To reduce the barriers facing adult students of color, the Association of Public and Land-grant Universities (APLU) and Coalition of Urban Serving Universities (USU) recently announced a $55,000 grant to University of Colorado Denver in support of university-community partnerships that will benefit Black, Latinx, and Indigenous adult learners.
“Adult learners come to CU Denver with different experiences, needs, and assets than first-year college students. Understanding, supporting, and leveraging those differences during advising interactions is essential to students’ success,” said Monique Snowden, senior vice chancellor for strategic enrollment and student success. “With that in mind, our project involves developing and implementing an equity-based advising framework that includes reciprocal peer-to-peer coaching between Black, Latinx, and Indigenous adult learners. Project outcomes will advance CU Denver’s combined strategic goals of becoming the nation’s first equity-serving institution and a ‘university for life’.”
CU Denver is engaging community partners, including the Willow Group and Denver Chapter of the International Coach Federation, in the development and implementation of a non-traditional advising model and practices that will augment the advising support of Black, Latinx, and Indigenous adult learners enrolled in the university, the majority of whom are transfer students. The project is part of a comprehensive student success effort reflected in CU Denver’s 2030 Strategic Plan.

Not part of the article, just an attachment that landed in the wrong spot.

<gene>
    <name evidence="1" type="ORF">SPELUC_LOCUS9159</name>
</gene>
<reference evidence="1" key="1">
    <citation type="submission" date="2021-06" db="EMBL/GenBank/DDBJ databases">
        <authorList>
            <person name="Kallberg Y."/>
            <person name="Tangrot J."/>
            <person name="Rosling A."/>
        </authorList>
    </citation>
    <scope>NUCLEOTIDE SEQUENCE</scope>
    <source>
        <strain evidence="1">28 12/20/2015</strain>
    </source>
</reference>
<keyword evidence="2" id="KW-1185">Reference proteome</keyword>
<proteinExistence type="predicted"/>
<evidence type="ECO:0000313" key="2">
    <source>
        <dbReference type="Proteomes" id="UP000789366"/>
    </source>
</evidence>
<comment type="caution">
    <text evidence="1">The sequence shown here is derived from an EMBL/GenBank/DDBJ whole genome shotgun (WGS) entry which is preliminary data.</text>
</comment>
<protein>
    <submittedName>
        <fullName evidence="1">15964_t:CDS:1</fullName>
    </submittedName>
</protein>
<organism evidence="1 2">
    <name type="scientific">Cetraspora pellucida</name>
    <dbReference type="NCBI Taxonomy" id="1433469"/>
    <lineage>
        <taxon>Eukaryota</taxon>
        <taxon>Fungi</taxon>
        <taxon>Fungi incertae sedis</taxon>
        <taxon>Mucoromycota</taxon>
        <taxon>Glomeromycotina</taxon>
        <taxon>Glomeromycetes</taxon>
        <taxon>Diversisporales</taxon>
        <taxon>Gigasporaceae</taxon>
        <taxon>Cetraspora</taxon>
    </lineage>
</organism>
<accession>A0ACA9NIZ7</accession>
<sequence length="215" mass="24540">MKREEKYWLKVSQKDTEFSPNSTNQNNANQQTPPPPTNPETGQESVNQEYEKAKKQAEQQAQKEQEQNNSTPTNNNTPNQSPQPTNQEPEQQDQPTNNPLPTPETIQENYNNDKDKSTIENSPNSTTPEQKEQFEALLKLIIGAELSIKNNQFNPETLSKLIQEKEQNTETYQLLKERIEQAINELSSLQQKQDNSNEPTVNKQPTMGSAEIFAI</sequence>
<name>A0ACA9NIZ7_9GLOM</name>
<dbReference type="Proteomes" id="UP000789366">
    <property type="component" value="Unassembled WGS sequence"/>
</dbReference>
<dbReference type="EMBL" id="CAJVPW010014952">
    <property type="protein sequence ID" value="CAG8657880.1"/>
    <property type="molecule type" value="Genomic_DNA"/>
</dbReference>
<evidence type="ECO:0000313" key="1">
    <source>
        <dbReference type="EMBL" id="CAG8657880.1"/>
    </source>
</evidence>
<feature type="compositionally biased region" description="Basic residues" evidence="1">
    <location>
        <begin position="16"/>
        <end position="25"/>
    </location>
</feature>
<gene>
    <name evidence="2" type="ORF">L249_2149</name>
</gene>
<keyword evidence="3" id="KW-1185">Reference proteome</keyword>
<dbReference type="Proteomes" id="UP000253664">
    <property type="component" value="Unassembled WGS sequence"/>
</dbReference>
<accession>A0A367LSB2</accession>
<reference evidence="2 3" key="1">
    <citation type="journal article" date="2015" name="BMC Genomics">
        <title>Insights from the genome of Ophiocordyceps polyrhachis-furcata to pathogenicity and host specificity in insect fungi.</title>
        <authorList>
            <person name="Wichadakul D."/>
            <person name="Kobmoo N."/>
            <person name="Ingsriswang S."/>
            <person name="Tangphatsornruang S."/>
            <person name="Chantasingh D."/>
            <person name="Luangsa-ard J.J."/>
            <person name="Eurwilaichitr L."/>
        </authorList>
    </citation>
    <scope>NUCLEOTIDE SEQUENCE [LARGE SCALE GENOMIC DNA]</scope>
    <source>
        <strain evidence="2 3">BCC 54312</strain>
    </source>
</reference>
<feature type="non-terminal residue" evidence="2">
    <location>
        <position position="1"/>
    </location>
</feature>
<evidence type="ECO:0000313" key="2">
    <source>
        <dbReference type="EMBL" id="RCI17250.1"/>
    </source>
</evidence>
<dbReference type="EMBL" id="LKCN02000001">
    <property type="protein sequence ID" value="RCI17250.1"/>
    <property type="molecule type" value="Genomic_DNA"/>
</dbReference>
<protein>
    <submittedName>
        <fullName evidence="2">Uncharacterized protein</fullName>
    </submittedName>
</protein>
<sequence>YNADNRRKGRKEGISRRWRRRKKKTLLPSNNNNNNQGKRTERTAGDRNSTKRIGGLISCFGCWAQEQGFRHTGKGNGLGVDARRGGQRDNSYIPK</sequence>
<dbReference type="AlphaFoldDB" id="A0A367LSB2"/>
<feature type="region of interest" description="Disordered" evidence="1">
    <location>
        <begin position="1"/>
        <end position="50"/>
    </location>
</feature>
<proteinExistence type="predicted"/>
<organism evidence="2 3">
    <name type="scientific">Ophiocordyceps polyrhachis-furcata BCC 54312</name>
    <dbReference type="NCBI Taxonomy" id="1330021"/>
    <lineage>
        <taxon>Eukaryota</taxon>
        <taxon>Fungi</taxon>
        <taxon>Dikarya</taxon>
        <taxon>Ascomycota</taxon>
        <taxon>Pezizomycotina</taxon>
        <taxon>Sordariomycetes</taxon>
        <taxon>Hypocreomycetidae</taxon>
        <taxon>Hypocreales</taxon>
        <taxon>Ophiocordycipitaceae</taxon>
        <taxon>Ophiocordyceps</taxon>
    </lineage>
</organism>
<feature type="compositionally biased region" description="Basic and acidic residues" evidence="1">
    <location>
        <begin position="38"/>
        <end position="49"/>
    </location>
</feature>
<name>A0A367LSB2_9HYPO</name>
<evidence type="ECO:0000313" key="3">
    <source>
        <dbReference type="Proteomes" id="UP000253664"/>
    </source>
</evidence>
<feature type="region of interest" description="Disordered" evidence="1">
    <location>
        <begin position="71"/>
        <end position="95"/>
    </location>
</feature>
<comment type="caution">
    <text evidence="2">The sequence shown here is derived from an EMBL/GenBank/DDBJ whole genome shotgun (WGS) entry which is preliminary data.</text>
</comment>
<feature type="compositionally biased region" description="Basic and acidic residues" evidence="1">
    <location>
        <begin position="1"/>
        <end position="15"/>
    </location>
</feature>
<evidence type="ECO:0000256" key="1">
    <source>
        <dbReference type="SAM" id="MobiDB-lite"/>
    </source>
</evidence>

Seven other institutions are also receiving grants to undertake similar projects. Each institution will partner with a local organization, such as an employer, to build an ecosystem for helping Black, Latino, and Indigenous learners thrive. Additionally, institutions will critically examine their advising, enrollment and reenrollment practices, and student support services to identify and eliminate barriers facing students. Lumina Foundation is funding the effort.
The other seven institutions receiving grants are: California State University, Fresno; California State University, Los Angeles; Florida International University, the University of Illinois Chicago; University of Memphis, University of New Orleans, and Portland State University.
“These grants will help institutions develop and expand partnerships with community organizations to create an ecosystem harnessing the wealth of experiences and assets these adult learners embody,” said Christel Perkins, Assistant Vice President at APLU and Deputy Executive Director of USU.
APLU is a research, policy, and advocacy organization dedicated to strengthening and advancing the work of public universities in the U.S., Canada, and Mexico. With a membership of 244 public research universities, land-grant institutions, state university systems, and affiliated organizations, APLU’s agenda is built on the three pillars of increasing degree completion and academic success, advancing scientific research, and expanding engagement. Annually, member campuses enroll 5.0 million undergraduates and 1.3 million graduate students, award 1.3 million degrees, employ 1.3 million faculty and staff, and conduct $49.2 billion in university-based research.